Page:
For example, many trust companies will not partner with an outside investment adviser to manage trust assets or they will require trusts to use an investment adviser from their list, rather than your client’s preferred adviser.

Many trust companies will not serve as trustee for trusts which own family businesses or family partnerships as their primary asset.  Some companies will not serve as a co-trustee with individuals or accept any type of direction from any other party regarding duties which they believe must be handled by the trustee, regardless of the terms of the trust instrument.  Whether a company can provide the services which your client needs should be revealed from a review of their web site or a phone call.

A universal due diligence checklist.

Once the field of potential candidates has been narrowed to those firms which have the flexibility to provide services which meet the needs of your client, an in depth analysis of their business practices can begin. The following table can be completed through phone interviews:


It is time to choose.

Using the questions above should create a very short list of trustee candidates. They may all be able to serve the needs of your client competently, therefore the final choice may need to be based on instinct. However the interviews with trustee candidates should offer useful hints about the culture of the company. Their attitude and openness during the due diligence process will provide a good idea of what to expect during the administration of the trust. Will the company only answer questions if they have a lawyer or senior manager on the call? Will they answer questions on the phone, or do they insist on receiving questions in writing? Do they claim to be able to do anything, at any time, in response to any request, or are they realistic in their assessment of their limits and capabilities? Do they make an aggressive sales pitch during the interview or do they also ask good questions to decide whether your client’s trust would be a good fit with their company’s services?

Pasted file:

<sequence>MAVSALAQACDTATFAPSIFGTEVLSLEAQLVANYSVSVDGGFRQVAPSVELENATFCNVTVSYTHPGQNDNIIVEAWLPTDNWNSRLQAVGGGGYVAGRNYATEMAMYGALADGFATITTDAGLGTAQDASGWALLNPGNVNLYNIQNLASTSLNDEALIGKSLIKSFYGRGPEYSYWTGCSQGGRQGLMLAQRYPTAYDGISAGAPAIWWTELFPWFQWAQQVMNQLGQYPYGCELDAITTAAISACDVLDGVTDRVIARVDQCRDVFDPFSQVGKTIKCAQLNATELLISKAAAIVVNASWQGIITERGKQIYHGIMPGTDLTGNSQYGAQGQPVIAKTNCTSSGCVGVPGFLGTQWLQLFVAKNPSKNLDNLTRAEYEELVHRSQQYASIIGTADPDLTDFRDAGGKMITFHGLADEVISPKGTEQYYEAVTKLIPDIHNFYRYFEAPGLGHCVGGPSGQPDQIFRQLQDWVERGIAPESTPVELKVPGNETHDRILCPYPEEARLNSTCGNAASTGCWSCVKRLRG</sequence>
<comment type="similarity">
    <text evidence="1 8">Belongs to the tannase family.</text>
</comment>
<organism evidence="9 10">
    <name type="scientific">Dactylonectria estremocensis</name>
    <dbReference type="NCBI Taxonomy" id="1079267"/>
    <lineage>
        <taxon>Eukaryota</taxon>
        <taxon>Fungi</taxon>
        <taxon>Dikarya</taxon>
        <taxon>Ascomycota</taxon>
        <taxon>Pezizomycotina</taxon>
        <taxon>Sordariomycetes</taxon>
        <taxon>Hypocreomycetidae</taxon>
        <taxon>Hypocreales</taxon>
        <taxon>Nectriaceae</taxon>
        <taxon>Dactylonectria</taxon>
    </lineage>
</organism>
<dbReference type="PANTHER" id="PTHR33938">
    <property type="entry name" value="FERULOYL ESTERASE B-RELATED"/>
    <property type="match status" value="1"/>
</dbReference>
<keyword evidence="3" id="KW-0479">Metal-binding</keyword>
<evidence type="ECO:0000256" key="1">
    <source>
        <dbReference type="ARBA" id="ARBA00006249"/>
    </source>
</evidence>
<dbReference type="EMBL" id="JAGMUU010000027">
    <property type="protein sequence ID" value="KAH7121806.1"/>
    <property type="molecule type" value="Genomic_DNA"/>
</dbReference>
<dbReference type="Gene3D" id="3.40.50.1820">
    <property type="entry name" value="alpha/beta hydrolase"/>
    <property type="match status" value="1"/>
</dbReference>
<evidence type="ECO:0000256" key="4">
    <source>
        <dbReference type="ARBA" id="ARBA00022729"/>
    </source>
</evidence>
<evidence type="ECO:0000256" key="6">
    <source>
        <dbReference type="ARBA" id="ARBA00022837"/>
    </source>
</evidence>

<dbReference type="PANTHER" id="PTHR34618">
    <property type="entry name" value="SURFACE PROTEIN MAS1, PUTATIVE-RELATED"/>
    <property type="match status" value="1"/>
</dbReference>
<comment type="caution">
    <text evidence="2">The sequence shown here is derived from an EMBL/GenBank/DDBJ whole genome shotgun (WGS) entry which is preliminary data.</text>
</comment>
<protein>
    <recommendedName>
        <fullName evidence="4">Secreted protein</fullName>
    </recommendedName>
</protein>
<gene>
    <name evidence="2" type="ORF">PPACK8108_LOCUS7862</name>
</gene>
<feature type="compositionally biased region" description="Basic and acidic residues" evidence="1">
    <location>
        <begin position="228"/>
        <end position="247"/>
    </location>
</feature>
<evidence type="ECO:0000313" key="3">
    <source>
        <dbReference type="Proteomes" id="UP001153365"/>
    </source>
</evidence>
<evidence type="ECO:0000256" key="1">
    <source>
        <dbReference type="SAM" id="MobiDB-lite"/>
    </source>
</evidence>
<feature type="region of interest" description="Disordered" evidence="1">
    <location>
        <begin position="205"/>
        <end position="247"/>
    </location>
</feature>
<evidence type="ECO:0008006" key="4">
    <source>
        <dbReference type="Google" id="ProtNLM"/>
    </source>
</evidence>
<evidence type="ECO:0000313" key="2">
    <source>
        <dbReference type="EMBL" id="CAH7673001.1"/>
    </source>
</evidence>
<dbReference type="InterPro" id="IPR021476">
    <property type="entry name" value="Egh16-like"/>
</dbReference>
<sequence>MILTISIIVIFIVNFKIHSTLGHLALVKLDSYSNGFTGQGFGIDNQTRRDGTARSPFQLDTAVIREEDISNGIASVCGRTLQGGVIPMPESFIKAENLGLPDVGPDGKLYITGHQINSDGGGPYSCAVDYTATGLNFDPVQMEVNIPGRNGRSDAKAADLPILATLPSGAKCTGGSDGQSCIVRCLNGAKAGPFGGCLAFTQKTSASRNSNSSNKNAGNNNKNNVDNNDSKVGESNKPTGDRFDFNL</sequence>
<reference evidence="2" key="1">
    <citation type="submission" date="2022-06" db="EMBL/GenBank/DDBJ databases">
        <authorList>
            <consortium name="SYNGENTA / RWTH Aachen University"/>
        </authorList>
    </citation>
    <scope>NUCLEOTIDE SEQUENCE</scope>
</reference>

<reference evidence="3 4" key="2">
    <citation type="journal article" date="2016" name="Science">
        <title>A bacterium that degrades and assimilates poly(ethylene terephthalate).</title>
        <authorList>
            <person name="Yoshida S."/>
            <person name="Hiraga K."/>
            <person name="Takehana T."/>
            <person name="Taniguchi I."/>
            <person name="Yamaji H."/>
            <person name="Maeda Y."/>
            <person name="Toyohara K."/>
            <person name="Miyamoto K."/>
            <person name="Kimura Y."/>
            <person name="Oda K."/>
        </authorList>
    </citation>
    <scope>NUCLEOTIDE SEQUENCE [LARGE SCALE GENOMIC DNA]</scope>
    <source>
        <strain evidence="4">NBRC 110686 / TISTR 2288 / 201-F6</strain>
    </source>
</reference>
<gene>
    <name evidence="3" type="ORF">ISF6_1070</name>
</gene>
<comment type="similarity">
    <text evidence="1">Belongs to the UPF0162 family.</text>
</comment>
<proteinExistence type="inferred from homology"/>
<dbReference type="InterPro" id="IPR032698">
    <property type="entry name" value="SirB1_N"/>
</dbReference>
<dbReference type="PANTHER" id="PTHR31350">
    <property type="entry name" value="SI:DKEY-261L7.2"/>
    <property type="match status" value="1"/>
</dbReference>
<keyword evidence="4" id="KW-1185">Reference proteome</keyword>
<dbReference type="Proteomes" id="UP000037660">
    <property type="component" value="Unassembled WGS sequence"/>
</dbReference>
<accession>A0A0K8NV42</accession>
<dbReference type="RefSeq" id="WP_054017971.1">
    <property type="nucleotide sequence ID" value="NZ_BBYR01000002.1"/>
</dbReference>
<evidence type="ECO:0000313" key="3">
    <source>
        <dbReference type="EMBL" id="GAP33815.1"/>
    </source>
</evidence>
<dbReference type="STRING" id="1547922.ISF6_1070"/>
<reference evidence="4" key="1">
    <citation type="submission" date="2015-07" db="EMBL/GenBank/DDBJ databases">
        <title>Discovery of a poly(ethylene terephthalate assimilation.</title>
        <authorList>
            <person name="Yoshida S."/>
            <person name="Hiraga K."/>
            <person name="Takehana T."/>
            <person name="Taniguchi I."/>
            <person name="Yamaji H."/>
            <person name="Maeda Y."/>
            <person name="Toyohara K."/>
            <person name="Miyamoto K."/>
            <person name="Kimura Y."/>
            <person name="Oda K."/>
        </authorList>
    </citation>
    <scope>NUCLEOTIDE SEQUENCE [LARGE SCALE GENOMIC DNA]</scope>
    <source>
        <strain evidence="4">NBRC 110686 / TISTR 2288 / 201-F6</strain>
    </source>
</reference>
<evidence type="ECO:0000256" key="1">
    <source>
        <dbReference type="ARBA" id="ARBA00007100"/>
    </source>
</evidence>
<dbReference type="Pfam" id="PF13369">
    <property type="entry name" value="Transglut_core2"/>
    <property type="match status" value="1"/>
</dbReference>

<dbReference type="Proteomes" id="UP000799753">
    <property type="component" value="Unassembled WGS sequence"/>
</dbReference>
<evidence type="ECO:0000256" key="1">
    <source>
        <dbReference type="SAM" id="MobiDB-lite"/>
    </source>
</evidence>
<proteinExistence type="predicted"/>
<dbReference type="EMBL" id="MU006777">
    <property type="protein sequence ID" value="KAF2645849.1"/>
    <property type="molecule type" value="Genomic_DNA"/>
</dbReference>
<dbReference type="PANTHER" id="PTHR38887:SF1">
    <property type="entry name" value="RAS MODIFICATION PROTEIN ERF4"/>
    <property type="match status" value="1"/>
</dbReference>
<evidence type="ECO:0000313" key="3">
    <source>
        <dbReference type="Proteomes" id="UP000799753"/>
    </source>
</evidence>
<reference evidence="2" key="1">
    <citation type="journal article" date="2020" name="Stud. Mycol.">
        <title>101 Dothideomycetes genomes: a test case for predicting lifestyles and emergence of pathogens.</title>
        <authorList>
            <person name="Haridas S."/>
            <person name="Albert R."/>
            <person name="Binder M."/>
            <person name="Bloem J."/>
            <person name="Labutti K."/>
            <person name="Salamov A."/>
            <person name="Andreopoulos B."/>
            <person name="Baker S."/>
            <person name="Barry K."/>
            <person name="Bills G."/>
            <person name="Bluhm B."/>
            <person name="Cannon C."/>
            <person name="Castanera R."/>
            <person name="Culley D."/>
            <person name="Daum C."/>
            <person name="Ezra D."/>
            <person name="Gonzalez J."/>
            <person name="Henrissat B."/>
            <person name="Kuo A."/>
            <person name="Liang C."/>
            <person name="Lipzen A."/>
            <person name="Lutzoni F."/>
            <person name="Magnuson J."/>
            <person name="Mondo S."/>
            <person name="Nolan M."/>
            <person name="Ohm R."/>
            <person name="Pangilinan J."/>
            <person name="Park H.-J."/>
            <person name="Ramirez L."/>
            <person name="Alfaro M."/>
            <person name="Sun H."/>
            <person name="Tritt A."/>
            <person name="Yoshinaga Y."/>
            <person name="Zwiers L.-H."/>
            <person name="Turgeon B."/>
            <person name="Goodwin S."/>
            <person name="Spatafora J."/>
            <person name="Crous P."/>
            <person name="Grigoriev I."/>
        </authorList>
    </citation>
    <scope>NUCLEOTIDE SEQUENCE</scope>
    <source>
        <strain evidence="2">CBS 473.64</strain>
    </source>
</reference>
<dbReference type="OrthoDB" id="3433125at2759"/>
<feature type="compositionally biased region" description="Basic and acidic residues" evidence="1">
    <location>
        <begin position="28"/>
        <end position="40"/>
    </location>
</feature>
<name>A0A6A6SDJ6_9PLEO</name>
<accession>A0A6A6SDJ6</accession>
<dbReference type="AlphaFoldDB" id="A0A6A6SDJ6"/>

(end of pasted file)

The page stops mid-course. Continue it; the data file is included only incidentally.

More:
You have now equipped your client with the tools to make a good decision. Their children, grandchildren and perhaps generations beyond will thank you for the hard work that you have done to secure a better financial future for them.

Category: White Papers